It was a busy week for central bankers, with a speech by US Federal Reserve chair Jerome Powell moving markets, while RBA governor Philip Lowe issued an apology over interest rates.

Here’s three things we learned this week:

1. Early signs that inflation pressures may be easing

After months of rapid rate hikes, the RBA’s attempts to cool inflation may finally be taking hold.

The latest monthly consumer price index (CPI) showed a surprise slowdown in annual inflation, ABS data revealed on Wednesday, falling to 6.9% in October from 7.3% in September.

Australian shares rallied on the result, although analysts say it’s too soon to know if inflation has peaked.

Peter Warnes, head of equity research at Morningstar said care should be taken with the monthly CPI.

“The annual re-weighting of CPI components reduced the headline [inflation] from 7.1% to 6.9%,” Mr Warnes said.

“The October data only reflects up to date price information on 62% of the basket,” he added.

“November data will provide a much clearer picture and consequently the RBA should not take too much notice of the downside surprise, welcome as it is.”

October Retail turnover also came in softer than expected, separate ABS data showed on Monday, although shoppers may have been holding out for the Black Friday and Cyber Monday sales in November.

“Whether sales were postponed waiting for hyped Black Friday/Cyber Monday is moot, as sales over 25 –28 November were strong, cycling record levels in 2021,” Mr Warnes said.

According to merchant transaction data from NAB, Australians spent an estimated $7.1 billion across the four-day shopping event this year.

But the softer inflation data isn’t expected to stop the RBA from raising the cash rate when it meets next week with economists predicting a 25 basis point increase to 3.1%.

The size and speed of rate increases have caught many by surprise, given RBA commentary during the pandemic said rates were expected to remain on hold until “2024 at the earliest”.

On Monday, RBA governor Philip Lowe issued an apology to those who acted on that guidance, and now regretted it.

“I'm sorry that people listened to what we've said and acted on that, and now find themselves in a position they don't want to don't want to be in," Dr Lowe said during a senate committee on Monday.

2. Property prices continue to fall, but at a slower pace

National dwelling prices fell for a seventh straight month in November, although the rate of price falls slowed.

Corelogic data released Thursday showed home prices fell 1% during the month, to be down 7% since the April peak.

Tim Lawless, research director at Corelogic said it’s the smallest monthly decline since June.

“Three months ago, Sydney housing values were falling at the monthly rate of 2.3%. That has now reduced by a full percentage point to a decline of 1.3% in November,” Mr Lawless explained.

“In July, Melbourne home values were down 1.5% over the month, with the monthly decline almost halving last month to 0.8%.”

Most of the broad rest-of-state markets have also seen the pace of declines decelerate, he noted.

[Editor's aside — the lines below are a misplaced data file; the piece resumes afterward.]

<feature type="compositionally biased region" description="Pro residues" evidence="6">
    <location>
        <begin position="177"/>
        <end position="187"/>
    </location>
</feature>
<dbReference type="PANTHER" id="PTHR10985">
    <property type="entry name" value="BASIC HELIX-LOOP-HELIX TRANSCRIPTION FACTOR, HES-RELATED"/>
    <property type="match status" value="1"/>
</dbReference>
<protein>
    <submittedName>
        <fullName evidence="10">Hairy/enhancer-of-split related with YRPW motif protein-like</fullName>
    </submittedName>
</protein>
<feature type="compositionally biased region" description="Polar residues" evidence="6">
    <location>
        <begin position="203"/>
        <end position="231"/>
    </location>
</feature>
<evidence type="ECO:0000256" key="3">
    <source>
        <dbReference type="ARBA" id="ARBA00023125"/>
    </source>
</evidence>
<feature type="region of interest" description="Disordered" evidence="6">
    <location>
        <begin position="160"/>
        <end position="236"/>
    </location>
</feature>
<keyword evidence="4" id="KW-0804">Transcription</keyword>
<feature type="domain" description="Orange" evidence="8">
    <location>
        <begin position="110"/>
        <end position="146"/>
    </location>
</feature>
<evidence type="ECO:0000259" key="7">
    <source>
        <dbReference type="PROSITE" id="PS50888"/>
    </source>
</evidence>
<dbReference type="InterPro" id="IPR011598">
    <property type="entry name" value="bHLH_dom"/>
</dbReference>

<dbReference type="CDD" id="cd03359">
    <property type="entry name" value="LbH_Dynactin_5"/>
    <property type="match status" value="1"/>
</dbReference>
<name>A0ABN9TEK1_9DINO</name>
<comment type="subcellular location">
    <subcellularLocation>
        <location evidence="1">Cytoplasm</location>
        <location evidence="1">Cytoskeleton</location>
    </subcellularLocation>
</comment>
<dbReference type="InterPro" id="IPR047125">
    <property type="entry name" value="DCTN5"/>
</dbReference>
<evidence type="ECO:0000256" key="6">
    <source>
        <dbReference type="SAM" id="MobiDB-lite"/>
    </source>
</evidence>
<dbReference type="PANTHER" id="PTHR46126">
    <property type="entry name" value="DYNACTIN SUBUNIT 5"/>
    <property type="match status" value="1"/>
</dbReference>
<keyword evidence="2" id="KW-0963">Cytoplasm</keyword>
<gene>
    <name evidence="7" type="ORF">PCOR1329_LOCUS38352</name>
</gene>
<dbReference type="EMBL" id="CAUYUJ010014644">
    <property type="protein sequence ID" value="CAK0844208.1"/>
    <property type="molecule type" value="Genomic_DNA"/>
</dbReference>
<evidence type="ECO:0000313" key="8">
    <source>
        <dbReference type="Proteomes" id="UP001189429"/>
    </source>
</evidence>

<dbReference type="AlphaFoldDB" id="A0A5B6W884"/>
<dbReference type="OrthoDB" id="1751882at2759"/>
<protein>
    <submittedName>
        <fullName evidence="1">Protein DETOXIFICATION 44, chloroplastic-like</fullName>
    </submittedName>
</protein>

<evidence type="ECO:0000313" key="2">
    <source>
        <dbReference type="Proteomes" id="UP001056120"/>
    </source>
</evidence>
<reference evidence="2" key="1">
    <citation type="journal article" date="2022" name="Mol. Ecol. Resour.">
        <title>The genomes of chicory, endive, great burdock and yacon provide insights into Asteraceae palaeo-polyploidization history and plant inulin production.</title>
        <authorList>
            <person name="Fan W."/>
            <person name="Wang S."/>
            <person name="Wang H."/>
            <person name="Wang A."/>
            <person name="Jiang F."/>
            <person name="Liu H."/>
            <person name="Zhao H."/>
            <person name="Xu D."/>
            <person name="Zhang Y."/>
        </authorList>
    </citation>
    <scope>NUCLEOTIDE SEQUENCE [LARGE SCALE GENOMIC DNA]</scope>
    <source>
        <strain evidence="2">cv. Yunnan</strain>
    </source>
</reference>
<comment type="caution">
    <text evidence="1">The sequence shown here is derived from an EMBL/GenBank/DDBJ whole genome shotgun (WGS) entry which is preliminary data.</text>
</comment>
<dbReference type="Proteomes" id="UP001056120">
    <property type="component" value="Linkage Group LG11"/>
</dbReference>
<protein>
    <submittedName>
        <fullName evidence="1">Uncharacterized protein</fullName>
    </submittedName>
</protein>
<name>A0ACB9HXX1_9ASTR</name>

“Potentially we are seeing the initial uncertainty around buying in a higher interest rate environment wearing off,” he said.

“There is still the possibility that the pace of declines could reaccelerate, especially if the current rate hiking cycle persists longer than expected.”

Updated forecasts by economists at ANZ see prices falling 18%, peak to trough, by the end of 2023.

“The biggest factor driving down prices is reduced borrowing capacity not a rise in forced sales,” ANZ senior economist Felicity Emmett said on Tuesday.

“In 2024, as policy stabilizes and then eases late in the year, we expect to see a modest recovery begin to emerge in house prices and look for gains of around 5% by end-2024.”

3. China ‘reopening’ sparks commodities rally

Despite a weaker session on Friday, it was a strong week for Australian miners with the materials sector gaining 4.14% over the week.

The gains were in part driven by comments from Fed chair Jerome Powell, who said the pace of interest rate hikes could slow as soon as this month.

But as Morningstar assistant editor James Gruber notes in an editorial, an easing of Covid lockdown restrictions in China is arguably just as significant for markets.

Protests across China called for an end to strict Covid-zero measures, with the giant Chinese cities of Guangzhou and Chongqing announcing a relaxing of some measures.

“An easing of Covid lockdown restrictions in China could have a significant bearing on the fates of commodities, inflation and interest rates over the next 12 months,” Morningstar’s James Gruber said.

How shares ended the week: 

The S&P/ASX200 closed 0.72% lower on Friday to 7,301.50, but gained 0.58% over the week.

What to watch next week:

  • Tuesday: RBA monetary policy meeting
  • Tuesday: Total value of residential property in Australia (Q3)
  • Wednesday: GDP (Q3)
  • Thursday: Trade balance (October)

Central banks will again be in focus next week with the RBA to announce its final monetary policy decision for 2022. The cash rate is widely expected to rise by 25 basis points to 3.1% when the board meets on Tuesday.

On Wednesday, the Australian Bureau of Statistics will release GDP figures for the September quarter, with household consumption expected to remain strong.

Trade balance data will be released Thursday, with stronger commodity prices expected to drive Australia’s trade surplus higher.